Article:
The emancipated worker? : a Foucauldian study of power, subjectivity and organising in the information age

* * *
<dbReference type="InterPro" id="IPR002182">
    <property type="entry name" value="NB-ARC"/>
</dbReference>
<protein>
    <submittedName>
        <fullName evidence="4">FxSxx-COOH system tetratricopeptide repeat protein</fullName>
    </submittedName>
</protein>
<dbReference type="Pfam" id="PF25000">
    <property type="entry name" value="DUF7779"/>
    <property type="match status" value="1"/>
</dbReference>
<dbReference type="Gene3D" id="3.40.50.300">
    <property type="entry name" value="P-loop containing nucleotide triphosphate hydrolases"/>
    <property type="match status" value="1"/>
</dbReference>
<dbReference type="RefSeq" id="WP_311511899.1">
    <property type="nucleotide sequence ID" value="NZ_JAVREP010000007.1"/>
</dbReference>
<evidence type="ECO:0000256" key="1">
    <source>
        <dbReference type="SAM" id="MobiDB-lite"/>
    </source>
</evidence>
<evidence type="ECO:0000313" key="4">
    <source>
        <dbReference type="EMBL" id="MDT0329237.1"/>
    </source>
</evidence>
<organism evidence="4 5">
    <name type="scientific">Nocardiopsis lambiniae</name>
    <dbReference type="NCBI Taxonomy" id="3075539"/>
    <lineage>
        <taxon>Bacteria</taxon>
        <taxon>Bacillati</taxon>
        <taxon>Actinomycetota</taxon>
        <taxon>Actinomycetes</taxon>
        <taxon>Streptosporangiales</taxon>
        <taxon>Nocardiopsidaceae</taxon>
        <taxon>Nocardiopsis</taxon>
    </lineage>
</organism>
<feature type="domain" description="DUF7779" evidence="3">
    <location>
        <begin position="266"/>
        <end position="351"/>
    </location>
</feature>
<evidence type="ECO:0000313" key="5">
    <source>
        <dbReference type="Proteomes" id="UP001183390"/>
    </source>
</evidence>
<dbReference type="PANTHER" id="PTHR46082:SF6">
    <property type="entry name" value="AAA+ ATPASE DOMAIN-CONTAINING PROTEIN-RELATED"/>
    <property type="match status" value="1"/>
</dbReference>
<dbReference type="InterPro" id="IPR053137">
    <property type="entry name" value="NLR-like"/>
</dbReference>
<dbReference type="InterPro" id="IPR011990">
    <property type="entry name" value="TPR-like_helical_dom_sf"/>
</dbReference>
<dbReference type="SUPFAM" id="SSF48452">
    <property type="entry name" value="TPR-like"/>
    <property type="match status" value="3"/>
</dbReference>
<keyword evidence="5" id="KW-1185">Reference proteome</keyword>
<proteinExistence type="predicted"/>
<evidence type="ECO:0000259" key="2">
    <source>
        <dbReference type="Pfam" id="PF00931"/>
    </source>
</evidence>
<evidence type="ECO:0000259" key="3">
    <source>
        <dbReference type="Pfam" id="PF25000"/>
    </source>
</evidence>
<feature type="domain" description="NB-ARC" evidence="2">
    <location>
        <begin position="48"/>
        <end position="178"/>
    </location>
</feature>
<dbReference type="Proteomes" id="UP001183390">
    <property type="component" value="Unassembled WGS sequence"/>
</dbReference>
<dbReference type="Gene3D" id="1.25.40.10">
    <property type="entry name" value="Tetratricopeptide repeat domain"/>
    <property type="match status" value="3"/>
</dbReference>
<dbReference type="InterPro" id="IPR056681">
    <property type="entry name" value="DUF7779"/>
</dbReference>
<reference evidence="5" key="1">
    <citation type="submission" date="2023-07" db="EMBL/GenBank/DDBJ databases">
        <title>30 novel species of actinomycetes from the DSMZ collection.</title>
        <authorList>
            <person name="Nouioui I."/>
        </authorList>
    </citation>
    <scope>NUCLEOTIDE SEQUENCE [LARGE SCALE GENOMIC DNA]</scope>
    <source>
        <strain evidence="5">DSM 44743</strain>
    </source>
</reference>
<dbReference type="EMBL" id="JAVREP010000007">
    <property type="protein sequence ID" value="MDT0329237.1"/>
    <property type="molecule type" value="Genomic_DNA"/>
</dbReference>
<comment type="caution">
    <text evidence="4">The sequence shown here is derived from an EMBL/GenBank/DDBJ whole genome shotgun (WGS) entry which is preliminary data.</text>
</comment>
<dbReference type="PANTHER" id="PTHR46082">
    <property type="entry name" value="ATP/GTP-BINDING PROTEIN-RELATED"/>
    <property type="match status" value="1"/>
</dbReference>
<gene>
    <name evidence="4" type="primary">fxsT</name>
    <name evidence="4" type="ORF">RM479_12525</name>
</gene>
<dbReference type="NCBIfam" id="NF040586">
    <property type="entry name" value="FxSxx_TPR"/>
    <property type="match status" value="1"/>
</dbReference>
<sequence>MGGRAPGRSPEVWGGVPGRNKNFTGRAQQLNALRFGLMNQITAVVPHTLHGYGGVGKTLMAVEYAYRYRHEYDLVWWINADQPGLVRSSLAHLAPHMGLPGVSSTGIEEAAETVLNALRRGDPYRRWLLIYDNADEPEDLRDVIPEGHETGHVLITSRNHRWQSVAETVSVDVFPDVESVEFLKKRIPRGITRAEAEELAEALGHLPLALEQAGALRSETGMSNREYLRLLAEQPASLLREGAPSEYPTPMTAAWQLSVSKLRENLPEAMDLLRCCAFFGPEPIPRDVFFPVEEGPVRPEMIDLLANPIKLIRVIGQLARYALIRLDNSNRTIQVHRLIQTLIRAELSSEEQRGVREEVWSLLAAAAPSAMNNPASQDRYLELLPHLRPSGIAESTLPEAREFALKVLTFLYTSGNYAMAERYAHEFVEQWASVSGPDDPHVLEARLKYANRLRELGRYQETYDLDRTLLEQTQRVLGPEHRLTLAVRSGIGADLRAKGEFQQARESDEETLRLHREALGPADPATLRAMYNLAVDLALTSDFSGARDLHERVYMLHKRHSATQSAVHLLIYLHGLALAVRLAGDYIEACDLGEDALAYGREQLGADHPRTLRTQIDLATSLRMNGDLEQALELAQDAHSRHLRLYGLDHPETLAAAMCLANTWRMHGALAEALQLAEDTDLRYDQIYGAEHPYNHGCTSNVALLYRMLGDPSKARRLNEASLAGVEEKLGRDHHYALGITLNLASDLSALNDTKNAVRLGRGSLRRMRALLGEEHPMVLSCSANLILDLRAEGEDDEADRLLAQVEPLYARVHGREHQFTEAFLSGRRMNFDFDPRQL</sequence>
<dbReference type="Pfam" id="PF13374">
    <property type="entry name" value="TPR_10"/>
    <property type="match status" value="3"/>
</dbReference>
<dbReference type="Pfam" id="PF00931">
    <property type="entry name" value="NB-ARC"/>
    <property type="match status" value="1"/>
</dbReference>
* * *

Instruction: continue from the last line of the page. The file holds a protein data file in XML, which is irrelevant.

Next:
This study is about organisational control in the information age. Organisational control is examined through the changing landscape of power, subject and organisation. The focus is on examining escapes from the traditional practice of organisational control and the spaces of freedom which open up for workers to exercise their own agency. This examination takes place in the avant-garde professional work organisations of a pioneer industry in the world's leading information society, Finland. Theoretically, the study draws on the later works of Michel Foucault and on Critical Management Studies. Empirically, the contemporary operation of organisational control is examined as a case study, in which the Finnish mobile content providing industry constitutes the case. The research is qualitative, consisting of semi-structured interviews and thematic analyses. The findings indicate that the contemporary worker is a subject rather than an object. This impacts on organisational control, as objects can be externally controlled, but subjects cannot. Correspondingly, the ways of controlling and the locus of control have changed from external to internal. The traditional structures of domination, practices of management and preconceived worker subjectivities are largely absent in the organisations researched - and instead there is self-control. This form of control operates through the subjects actively working upon themselves and their own conduct. In contemporary organisations this culminates in the practice of self-management. Self-management is founded on the premise of agency. Overall, the means of control are no longer supported by structures of domination or based upon disciplinary techniques, but rely on relational, pastoral, power. This form of power operates directly through subjectivity. There is no objectifying system, but a subjectifying self. The findings also indicate that contemporary organisations, or any part of them, are no longer viewed as socio-technical systems that can be externally managed and controlled Instead they are seen as essentially consisting of human social processes - lateral relations, which are deeply embedded in action and in their contextuality, historicity and politicality. By implication, social processes and agency need to be incorporated into the analysis, and the social and political reality of organising, managing and working put on the agenda of future organisational research.